United States District Court, S.D. Ohio, Eastern Division
Michael H. Watson Judge.
REPORT AND RECOMMENDATION.
KIMBERLY A. JOLSON UNITED STATES MAGISTRATE JUDGE.
case is before the Court on Plaintiff's Motion to Remand.
(Doc. 12). For the reasons set forth below, the Court
RECOMMENDS that the Motion to Remand be DENIED.
is a State Tested Nursing Assistant (“STNA”)
licensed in Ohio, who claims that she was improperly denied
payment for care she rendered to her mother, Barbara Nagel,
as a provider for Defendants, each of which does business as
“aetna.” (See Doc. 7). Although
Plaintiff filed this case in the Court of Common Pleas for
Franklin County, Ohio, certain Defendants filed a Notice of
Removal in this Court pursuant to its diversity and federal
question jurisdiction. (See Doc. 1). Plaintiff filed
a Motion to Remand (Doc. 12), which is now ripe for
consideration. (See Doc. 17 (Opposition); Doc. 18
basis for removing a state court case to federal court
“must be disclosed upon the face of the complaint,
unaided by the answer or by the petition for removal.”
Gully v. First Nat'l Bank, 299 U.S. 109, 113
(1936); see also Powell v. Wal-Mart Stores, Inc.,
No. 14-155-HRW, 2015 WL 2063966, at *3 (E.D. Ky. Apr. 30,
2015) (noting that “jurisdiction is determined at the
time of removal”). Thus, the Court may not consider
defenses in deciding if a case may be removed. See
Caterpillar, Inc. v. Williams, 482 U.S. 386, 393 (1987);
Loftis v. United Parcel Serv., Inc., 342 F.3d 509,
515 (6th Cir. 2003). Because removing a case interferes with
the state court's jurisdiction, removal statutes are
construed narrowly. See Long v. Bando Mfg. Co. of Am.,
Inc., 201 F.3d 754, 757 (6th Cir. 2000) (stating
“removal statutes are to be narrowly construed”
because “they implicate federalism concerns”).
claims are for unjust enrichment (Count I), declaratory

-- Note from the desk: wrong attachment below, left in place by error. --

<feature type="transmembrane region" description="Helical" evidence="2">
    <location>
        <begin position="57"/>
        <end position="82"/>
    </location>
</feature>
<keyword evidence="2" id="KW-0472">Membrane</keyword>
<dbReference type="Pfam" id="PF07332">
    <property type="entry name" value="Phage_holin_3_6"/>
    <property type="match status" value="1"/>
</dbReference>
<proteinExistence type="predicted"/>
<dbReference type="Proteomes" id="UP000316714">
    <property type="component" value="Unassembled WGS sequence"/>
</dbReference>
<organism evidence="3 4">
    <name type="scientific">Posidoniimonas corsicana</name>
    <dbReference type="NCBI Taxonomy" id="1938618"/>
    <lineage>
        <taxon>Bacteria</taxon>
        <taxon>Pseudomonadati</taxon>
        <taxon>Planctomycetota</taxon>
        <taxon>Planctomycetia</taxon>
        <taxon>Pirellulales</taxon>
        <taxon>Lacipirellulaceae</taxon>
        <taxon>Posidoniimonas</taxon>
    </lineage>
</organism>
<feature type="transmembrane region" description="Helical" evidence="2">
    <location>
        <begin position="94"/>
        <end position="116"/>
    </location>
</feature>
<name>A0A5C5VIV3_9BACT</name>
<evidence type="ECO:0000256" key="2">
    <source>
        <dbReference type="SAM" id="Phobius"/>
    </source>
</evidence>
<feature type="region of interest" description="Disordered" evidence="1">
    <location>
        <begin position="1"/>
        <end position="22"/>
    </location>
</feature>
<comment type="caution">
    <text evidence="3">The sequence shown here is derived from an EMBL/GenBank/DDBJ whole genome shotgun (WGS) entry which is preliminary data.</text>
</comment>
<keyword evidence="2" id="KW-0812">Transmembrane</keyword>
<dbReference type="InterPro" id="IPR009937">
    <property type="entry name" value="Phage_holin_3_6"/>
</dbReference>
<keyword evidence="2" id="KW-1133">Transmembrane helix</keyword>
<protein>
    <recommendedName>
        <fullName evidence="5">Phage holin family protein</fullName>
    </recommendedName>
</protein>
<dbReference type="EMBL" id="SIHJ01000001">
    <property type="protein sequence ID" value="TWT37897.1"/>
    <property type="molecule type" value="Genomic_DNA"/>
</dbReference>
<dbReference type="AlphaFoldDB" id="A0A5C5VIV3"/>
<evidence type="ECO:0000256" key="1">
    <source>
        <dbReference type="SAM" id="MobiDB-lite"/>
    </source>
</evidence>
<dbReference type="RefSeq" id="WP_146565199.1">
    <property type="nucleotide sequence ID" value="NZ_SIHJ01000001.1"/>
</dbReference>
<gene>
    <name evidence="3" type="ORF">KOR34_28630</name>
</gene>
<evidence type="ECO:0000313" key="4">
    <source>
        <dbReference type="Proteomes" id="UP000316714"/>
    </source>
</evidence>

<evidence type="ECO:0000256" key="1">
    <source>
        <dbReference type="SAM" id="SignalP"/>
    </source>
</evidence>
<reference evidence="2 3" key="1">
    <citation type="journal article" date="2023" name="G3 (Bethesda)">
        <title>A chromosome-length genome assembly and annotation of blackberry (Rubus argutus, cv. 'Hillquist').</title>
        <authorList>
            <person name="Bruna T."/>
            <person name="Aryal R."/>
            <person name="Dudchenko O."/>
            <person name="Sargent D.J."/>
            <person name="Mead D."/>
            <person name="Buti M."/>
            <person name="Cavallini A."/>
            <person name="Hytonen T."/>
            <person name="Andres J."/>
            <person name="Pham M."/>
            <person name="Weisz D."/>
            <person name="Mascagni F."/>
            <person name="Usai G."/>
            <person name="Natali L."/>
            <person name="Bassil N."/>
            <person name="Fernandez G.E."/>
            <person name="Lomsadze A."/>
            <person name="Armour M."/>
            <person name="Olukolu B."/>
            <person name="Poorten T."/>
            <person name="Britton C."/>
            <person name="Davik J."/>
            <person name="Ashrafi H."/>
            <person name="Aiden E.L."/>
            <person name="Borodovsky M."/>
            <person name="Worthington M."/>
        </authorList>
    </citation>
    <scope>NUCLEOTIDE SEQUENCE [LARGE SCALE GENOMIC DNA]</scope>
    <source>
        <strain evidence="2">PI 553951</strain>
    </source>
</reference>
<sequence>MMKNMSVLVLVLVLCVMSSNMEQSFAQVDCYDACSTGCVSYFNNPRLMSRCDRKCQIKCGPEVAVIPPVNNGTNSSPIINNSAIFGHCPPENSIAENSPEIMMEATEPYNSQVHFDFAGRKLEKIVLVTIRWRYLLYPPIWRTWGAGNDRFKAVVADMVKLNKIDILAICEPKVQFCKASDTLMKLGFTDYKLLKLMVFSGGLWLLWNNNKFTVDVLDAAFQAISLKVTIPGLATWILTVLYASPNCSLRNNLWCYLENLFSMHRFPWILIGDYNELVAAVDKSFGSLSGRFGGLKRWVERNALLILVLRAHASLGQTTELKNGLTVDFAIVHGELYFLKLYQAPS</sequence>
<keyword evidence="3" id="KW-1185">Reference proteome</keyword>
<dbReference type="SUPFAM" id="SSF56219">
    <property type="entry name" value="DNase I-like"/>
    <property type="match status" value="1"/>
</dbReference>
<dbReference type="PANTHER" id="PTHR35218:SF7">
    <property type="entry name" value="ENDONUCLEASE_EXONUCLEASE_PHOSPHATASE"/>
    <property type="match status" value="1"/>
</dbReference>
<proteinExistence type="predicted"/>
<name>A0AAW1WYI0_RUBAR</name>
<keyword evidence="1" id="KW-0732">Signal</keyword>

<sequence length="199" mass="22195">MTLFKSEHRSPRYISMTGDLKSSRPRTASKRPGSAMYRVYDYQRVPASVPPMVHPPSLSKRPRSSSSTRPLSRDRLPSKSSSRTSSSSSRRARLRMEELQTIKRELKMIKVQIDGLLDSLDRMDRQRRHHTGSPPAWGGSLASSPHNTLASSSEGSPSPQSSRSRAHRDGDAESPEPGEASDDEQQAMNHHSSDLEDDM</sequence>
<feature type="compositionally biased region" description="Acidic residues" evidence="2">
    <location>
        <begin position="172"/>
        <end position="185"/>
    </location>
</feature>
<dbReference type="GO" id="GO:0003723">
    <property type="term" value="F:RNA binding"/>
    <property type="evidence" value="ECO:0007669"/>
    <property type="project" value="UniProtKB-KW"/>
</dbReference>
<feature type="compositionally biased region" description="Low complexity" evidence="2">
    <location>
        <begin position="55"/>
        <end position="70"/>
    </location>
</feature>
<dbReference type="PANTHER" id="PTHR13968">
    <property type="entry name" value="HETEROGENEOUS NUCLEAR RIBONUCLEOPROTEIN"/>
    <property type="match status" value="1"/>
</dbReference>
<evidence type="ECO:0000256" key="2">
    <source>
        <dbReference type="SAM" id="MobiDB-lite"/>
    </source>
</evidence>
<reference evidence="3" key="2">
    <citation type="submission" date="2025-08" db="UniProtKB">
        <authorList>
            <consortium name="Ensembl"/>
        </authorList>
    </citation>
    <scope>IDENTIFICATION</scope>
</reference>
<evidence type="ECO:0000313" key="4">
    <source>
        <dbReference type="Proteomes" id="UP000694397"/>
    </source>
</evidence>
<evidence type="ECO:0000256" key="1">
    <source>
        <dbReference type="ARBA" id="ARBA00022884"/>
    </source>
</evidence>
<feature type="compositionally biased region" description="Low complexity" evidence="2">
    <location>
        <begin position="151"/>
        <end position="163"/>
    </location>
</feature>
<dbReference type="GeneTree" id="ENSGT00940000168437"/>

judgment (Count II), further relief under Ohio Revised Code
§ 2721.09 (Count III), further relief in equity (Count
IV), and bad faith with damages (Count V). This Court
examines whether it has diversity jurisdiction or federal
question jurisdiction over this case.
requirements for federal jurisdiction based on diversity of
citizenship are set forth in 28 U.S.C. § 1332(a).
Diversity is satisfied if no plaintiff and no defendant are
citizens of the same state, and the amount in controversy is
$75, 000 or greater. See 3LI Consultant Grp. v. Catholic
Health Partners, No. 1:15-cv-455, 2016 WL 246202, at *1
(S.D. Ohio Jan. 21, 2016). Whether Plaintiff will prevail on
her claims is irrelevant for the purposes of determining the
amount in controversy. See Garza v. Bettcher Indus.,
Inc., 752 F.Supp. 753, 763 (E.D. Mich. 1990). It is
sufficient if a fair reading of the Complaint demonstrates
that, if Plaintiff is successful, it is more likely than not
that her damages will exceed the required amount.
to the briefs, the issue of whether complete diversity exists
concerns only Defendant Aetna Better Health, Inc.
(“ABH”). The removing Defendants acknowledge that
both Plaintiff and ABH are citizens of Ohio, but they argue
that ABH must be ignored for diversity purposes because it
“was fraudulently and improperly joined for purposes of
attempting to defeat federal diversity jurisdiction.”
(Doc. 17 at 1, 3).
fraudulent joinder is alleged, the Court may “pierce
the pleadings” to consider “summary-judgment-type
evidence, ” which it evaluates in a manner “akin
to that of a Rule 12(b)(6) motion to dismiss, ” but
“is arguably even more deferential.” Walker
v. Philip Morris USA, Inc., 443 F. App'x 946, 954 (6th
Cir. 2011). Construing any contested issues of fact in
Plaintiff's favor, the Court must determine if the
removing Defendants have satisfied their burden of
demonstrating that Plaintiff has no colorable cause of action
against ABH. Id. at 951. Stated differently, the
Court must determine if the removing Defendants have
demonstrated that there is no reasonable basis “for
predicting that the state law might impose ...